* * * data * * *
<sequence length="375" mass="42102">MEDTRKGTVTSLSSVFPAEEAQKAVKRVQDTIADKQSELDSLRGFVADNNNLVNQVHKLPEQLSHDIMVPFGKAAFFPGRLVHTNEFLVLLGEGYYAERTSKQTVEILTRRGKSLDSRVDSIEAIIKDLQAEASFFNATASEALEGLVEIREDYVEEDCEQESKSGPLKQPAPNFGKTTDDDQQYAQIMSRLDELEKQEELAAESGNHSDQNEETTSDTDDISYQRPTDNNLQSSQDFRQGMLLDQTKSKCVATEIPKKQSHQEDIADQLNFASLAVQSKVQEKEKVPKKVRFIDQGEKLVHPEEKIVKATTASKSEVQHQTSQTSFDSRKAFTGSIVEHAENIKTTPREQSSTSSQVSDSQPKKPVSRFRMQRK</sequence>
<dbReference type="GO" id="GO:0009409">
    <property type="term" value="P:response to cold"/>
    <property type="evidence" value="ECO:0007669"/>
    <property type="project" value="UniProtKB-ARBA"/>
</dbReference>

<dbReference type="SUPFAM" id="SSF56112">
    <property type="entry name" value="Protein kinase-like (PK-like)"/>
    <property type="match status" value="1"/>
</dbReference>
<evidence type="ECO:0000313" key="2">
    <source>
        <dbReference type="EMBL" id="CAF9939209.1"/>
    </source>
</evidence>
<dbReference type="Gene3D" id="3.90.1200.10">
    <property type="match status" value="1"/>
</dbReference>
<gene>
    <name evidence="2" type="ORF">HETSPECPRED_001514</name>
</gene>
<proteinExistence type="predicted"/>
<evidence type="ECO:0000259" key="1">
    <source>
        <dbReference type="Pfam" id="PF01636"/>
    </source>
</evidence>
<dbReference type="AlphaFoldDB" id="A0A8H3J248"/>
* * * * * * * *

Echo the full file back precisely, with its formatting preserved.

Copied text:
<sequence length="375" mass="42102">MEDTRKGTVTSLSSVFPAEEAQKAVKRVQDTIADKQSELDSLRGFVADNNNLVNQVHKLPEQLSHDIMVPFGKAAFFPGRLVHTNEFLVLLGEGYYAERTSKQTVEILTRRGKSLDSRVDSIEAIIKDLQAEASFFNATASEALEGLVEIREDYVEEDCEQESKSGPLKQPAPNFGKTTDDDQQYAQIMSRLDELEKQEELAAESGNHSDQNEETTSDTDDISYQRPTDNNLQSSQDFRQGMLLDQTKSKCVATEIPKKQSHQEDIADQLNFASLAVQSKVQEKEKVPKKVRFIDQGEKLVHPEEKIVKATTASKSEVQHQTSQTSFDSRKAFTGSIVEHAENIKTTPREQSSTSSQVSDSQPKKPVSRFRMQRK</sequence>
<dbReference type="GO" id="GO:0009409">
    <property type="term" value="P:response to cold"/>
    <property type="evidence" value="ECO:0007669"/>
    <property type="project" value="UniProtKB-ARBA"/>
</dbReference>

<dbReference type="SUPFAM" id="SSF56112">
    <property type="entry name" value="Protein kinase-like (PK-like)"/>
    <property type="match status" value="1"/>
</dbReference>
<evidence type="ECO:0000313" key="2">
    <source>
        <dbReference type="EMBL" id="CAF9939209.1"/>
    </source>
</evidence>
<dbReference type="Gene3D" id="3.90.1200.10">
    <property type="match status" value="1"/>
</dbReference>
<gene>
    <name evidence="2" type="ORF">HETSPECPRED_001514</name>
</gene>
<proteinExistence type="predicted"/>
<evidence type="ECO:0000259" key="1">
    <source>
        <dbReference type="Pfam" id="PF01636"/>
    </source>
</evidence>
<dbReference type="AlphaFoldDB" id="A0A8H3J248"/>